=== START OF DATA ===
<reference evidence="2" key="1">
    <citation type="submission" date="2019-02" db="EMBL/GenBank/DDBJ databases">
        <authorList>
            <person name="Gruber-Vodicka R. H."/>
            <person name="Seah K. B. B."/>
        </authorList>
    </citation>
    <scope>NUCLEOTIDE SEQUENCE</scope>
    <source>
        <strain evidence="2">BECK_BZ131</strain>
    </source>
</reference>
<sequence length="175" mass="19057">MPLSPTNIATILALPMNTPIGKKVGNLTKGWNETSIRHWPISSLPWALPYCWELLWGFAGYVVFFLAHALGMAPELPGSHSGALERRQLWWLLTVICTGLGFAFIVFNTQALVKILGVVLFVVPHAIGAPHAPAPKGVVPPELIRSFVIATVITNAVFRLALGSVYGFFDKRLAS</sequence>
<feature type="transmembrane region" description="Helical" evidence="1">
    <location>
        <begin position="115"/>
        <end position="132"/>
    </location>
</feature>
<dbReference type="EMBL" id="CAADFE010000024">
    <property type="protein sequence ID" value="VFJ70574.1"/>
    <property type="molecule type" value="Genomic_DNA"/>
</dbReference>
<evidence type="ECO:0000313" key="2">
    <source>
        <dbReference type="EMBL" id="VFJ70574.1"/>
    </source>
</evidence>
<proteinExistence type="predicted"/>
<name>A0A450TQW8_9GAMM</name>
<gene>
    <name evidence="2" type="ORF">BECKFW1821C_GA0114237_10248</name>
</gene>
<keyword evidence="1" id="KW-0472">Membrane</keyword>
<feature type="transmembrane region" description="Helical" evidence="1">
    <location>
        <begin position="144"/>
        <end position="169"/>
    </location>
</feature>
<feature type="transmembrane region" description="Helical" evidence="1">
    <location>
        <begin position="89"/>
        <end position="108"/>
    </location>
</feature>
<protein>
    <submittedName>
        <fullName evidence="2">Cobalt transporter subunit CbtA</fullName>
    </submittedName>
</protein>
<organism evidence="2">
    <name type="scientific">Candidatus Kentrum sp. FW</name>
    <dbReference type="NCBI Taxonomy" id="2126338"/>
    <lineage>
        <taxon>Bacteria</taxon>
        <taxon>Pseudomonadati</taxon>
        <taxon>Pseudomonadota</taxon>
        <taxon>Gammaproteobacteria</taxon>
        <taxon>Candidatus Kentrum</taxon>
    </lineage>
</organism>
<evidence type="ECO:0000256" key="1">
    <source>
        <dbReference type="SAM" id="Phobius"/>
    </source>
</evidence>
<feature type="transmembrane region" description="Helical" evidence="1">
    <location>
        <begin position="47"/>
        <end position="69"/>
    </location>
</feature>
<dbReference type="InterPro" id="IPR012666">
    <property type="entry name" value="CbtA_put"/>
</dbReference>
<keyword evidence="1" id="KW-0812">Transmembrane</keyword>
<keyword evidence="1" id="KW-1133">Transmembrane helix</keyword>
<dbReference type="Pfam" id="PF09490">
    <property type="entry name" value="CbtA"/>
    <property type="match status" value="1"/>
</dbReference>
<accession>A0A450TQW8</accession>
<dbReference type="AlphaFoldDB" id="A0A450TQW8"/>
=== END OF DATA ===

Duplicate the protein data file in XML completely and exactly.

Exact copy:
<reference evidence="2" key="1">
    <citation type="submission" date="2019-02" db="EMBL/GenBank/DDBJ databases">
        <authorList>
            <person name="Gruber-Vodicka R. H."/>
            <person name="Seah K. B. B."/>
        </authorList>
    </citation>
    <scope>NUCLEOTIDE SEQUENCE</scope>
    <source>
        <strain evidence="2">BECK_BZ131</strain>
    </source>
</reference>
<sequence length="175" mass="19057">MPLSPTNIATILALPMNTPIGKKVGNLTKGWNETSIRHWPISSLPWALPYCWELLWGFAGYVVFFLAHALGMAPELPGSHSGALERRQLWWLLTVICTGLGFAFIVFNTQALVKILGVVLFVVPHAIGAPHAPAPKGVVPPELIRSFVIATVITNAVFRLALGSVYGFFDKRLAS</sequence>
<feature type="transmembrane region" description="Helical" evidence="1">
    <location>
        <begin position="115"/>
        <end position="132"/>
    </location>
</feature>
<dbReference type="EMBL" id="CAADFE010000024">
    <property type="protein sequence ID" value="VFJ70574.1"/>
    <property type="molecule type" value="Genomic_DNA"/>
</dbReference>
<evidence type="ECO:0000313" key="2">
    <source>
        <dbReference type="EMBL" id="VFJ70574.1"/>
    </source>
</evidence>
<proteinExistence type="predicted"/>
<name>A0A450TQW8_9GAMM</name>
<gene>
    <name evidence="2" type="ORF">BECKFW1821C_GA0114237_10248</name>
</gene>
<keyword evidence="1" id="KW-0472">Membrane</keyword>
<feature type="transmembrane region" description="Helical" evidence="1">
    <location>
        <begin position="144"/>
        <end position="169"/>
    </location>
</feature>
<feature type="transmembrane region" description="Helical" evidence="1">
    <location>
        <begin position="89"/>
        <end position="108"/>
    </location>
</feature>
<protein>
    <submittedName>
        <fullName evidence="2">Cobalt transporter subunit CbtA</fullName>
    </submittedName>
</protein>
<organism evidence="2">
    <name type="scientific">Candidatus Kentrum sp. FW</name>
    <dbReference type="NCBI Taxonomy" id="2126338"/>
    <lineage>
        <taxon>Bacteria</taxon>
        <taxon>Pseudomonadati</taxon>
        <taxon>Pseudomonadota</taxon>
        <taxon>Gammaproteobacteria</taxon>
        <taxon>Candidatus Kentrum</taxon>
    </lineage>
</organism>
<evidence type="ECO:0000256" key="1">
    <source>
        <dbReference type="SAM" id="Phobius"/>
    </source>
</evidence>
<feature type="transmembrane region" description="Helical" evidence="1">
    <location>
        <begin position="47"/>
        <end position="69"/>
    </location>
</feature>
<dbReference type="InterPro" id="IPR012666">
    <property type="entry name" value="CbtA_put"/>
</dbReference>
<keyword evidence="1" id="KW-0812">Transmembrane</keyword>
<keyword evidence="1" id="KW-1133">Transmembrane helix</keyword>
<dbReference type="Pfam" id="PF09490">
    <property type="entry name" value="CbtA"/>
    <property type="match status" value="1"/>
</dbReference>
<accession>A0A450TQW8</accession>
<dbReference type="AlphaFoldDB" id="A0A450TQW8"/>